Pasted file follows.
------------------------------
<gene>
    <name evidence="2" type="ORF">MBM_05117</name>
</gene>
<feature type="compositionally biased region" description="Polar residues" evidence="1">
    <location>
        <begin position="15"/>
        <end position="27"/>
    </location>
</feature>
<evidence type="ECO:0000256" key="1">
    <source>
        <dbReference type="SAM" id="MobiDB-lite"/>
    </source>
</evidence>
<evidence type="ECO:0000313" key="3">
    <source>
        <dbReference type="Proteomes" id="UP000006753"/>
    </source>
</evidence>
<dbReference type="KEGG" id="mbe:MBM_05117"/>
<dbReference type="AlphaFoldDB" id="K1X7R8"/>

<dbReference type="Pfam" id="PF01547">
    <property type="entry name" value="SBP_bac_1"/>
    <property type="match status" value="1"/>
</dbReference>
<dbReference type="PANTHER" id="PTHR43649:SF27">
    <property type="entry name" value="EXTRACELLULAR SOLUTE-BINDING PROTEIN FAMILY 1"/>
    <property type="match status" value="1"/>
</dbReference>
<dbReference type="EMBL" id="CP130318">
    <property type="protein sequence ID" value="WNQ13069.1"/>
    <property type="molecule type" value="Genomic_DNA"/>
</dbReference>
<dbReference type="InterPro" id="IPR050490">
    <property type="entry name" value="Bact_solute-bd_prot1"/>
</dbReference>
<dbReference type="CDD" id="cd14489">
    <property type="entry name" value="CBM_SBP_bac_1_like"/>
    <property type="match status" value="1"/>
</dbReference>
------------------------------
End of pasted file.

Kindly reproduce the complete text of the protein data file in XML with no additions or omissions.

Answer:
<gene>
    <name evidence="2" type="ORF">MBM_05117</name>
</gene>
<feature type="compositionally biased region" description="Polar residues" evidence="1">
    <location>
        <begin position="15"/>
        <end position="27"/>
    </location>
</feature>
<evidence type="ECO:0000256" key="1">
    <source>
        <dbReference type="SAM" id="MobiDB-lite"/>
    </source>
</evidence>
<evidence type="ECO:0000313" key="3">
    <source>
        <dbReference type="Proteomes" id="UP000006753"/>
    </source>
</evidence>
<dbReference type="KEGG" id="mbe:MBM_05117"/>
<dbReference type="AlphaFoldDB" id="K1X7R8"/>

<dbReference type="Pfam" id="PF01547">
    <property type="entry name" value="SBP_bac_1"/>
    <property type="match status" value="1"/>
</dbReference>
<dbReference type="PANTHER" id="PTHR43649:SF27">
    <property type="entry name" value="EXTRACELLULAR SOLUTE-BINDING PROTEIN FAMILY 1"/>
    <property type="match status" value="1"/>
</dbReference>
<dbReference type="EMBL" id="CP130318">
    <property type="protein sequence ID" value="WNQ13069.1"/>
    <property type="molecule type" value="Genomic_DNA"/>
</dbReference>
<dbReference type="InterPro" id="IPR050490">
    <property type="entry name" value="Bact_solute-bd_prot1"/>
</dbReference>
<dbReference type="CDD" id="cd14489">
    <property type="entry name" value="CBM_SBP_bac_1_like"/>
    <property type="match status" value="1"/>
</dbReference>